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Phormium tenax 'Ateraukawa'. Harakeke cultivar.

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Harakeke cultivar. 1) The following comments have been taken from the report of the Flax Commissioners 1870, 1871

Best, most abundant fibre. Not large (compared with Huhiroa). Quick grower, matures earliest. When young, leaf is light olive-green. When mature, bronze. Young leaf is gothic pointed. Edge is dull dark brown, lighter in inner margin. Sometimes brown, relieved by a bright red line (Kelly, New Plymouth)

Breaking strain max 90 (Opunake Native)

Broad leaf. Light green. Abrupt at the points. Edges are light brown. (Armstrong, Christchurch Domain)

Lengthy and strong fibre (Woon, Ngatiruanui)

Produces best and most abundant fibre. (Native Taranaki).

Local Māori prepared samples for Flax Commissioners. Hatiraukawa, used for finest mats, probably same as Oue. (Heaphy, East Coast)

Haultain, writing of Opunake region, considered Atiraukawa the best flax in the neighbourhood. Not cultivated. Seedlings raised in Botanical Gardens, Wellington 1870 from Taranaki seed.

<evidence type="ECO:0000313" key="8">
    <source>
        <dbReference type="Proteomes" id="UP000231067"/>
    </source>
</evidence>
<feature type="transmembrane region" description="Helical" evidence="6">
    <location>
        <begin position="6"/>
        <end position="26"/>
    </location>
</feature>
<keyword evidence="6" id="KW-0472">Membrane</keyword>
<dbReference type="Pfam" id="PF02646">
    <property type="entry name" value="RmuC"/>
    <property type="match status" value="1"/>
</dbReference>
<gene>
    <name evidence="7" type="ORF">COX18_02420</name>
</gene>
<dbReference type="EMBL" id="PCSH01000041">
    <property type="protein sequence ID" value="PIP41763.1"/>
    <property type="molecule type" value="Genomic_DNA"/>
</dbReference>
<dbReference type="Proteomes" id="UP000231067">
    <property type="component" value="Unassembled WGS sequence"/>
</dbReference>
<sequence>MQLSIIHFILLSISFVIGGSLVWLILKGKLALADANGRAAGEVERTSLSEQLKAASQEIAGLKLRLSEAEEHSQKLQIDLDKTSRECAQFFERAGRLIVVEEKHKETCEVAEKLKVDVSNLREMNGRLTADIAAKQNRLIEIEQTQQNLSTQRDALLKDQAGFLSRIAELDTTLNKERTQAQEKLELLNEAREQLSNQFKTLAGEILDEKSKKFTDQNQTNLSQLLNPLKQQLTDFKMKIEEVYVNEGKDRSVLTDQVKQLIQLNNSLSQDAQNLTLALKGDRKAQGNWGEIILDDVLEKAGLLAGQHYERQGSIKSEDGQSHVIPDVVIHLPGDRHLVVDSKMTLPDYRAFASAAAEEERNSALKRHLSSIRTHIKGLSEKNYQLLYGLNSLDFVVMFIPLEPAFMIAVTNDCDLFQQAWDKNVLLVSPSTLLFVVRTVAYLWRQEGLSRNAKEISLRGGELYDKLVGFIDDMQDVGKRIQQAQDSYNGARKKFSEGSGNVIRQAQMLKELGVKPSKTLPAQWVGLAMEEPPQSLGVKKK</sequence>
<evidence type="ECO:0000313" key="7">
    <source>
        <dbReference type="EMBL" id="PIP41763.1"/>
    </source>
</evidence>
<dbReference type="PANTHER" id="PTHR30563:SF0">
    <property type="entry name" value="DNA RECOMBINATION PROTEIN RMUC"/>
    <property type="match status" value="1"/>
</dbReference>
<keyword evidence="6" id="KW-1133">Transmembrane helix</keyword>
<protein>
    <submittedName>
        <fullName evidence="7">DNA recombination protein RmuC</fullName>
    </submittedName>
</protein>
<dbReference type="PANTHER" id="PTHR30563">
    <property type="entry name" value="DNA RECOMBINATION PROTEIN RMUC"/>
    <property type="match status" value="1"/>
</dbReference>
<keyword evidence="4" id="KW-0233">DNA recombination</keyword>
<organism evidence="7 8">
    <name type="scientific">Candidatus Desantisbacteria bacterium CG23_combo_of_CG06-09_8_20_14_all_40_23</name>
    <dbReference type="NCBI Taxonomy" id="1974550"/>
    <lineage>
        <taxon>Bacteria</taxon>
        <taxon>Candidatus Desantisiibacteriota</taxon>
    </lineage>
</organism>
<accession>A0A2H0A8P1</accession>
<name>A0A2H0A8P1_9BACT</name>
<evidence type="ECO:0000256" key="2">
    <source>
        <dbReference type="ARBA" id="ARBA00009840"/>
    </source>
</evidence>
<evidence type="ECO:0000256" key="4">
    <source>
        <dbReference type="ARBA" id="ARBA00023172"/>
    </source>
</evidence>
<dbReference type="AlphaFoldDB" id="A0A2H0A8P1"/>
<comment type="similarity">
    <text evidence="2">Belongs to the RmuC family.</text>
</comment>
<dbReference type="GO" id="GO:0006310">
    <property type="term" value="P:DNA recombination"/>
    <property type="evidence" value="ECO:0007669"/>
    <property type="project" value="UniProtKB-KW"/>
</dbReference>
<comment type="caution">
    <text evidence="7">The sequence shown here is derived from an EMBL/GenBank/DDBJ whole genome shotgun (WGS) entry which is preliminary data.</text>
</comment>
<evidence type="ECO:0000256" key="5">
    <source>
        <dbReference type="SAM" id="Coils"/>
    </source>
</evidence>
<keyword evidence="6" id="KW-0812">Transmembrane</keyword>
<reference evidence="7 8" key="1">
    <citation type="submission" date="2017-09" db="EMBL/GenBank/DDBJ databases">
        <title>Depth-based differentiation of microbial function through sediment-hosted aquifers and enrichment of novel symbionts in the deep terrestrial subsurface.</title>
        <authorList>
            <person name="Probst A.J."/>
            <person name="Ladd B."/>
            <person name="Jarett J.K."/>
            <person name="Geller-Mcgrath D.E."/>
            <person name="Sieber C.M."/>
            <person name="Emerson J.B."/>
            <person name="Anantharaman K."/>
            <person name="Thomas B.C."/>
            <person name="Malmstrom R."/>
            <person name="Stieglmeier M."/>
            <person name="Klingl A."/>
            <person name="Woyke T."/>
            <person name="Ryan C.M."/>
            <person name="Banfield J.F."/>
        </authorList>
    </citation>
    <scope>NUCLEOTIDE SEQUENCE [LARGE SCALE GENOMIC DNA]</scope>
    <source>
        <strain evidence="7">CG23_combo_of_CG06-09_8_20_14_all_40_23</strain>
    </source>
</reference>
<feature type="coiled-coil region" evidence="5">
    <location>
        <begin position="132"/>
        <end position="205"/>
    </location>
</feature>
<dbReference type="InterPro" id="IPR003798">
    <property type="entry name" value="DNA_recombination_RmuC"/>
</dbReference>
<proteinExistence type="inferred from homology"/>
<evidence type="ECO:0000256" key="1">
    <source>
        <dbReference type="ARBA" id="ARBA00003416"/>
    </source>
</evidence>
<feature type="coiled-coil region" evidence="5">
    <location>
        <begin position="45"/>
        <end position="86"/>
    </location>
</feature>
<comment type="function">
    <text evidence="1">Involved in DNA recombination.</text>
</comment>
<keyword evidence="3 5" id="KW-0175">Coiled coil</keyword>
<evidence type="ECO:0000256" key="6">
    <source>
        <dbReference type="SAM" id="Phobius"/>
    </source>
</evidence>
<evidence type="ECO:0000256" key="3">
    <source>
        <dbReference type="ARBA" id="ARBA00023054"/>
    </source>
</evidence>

2) Some of best, most abundant fibre. Quick growing plant. Small compared with Huhiroa. Young leaves bright deep green, lustered with brown when mature. Andersen 1907

3) Lists Ateraukawa (no description). Also Katiraukawa, a fine variety Best 1942

4) Favourite variety on parts of the West Coast. Hector 1889

5) Viv Gregory Collection, Kaitaia; Ate raukawa. Same as Atemango, perhaps longer. Used for kits.

6) Katiraukawa. Slightly drooping variety, often 12 feet high. Resembles Awanga, but finer softer fibre. Used for softer parts of best mats, etc. ( New Zealand Department of Agriculture 1908)

7); Selection grown at Weraroa by Department of Agriculture from seed. Wide variation in seedlings. ( Drysdale and McGregor 1910)

8) "The famous katiraukawa, whose fibre was so sought after for weaving, is too thick and strong in the leaf for baskets and mats" (Te Rangi Hiroa 1923)

9) A variety of flax (Williams 1971)

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28 May 2007
20 May 2020
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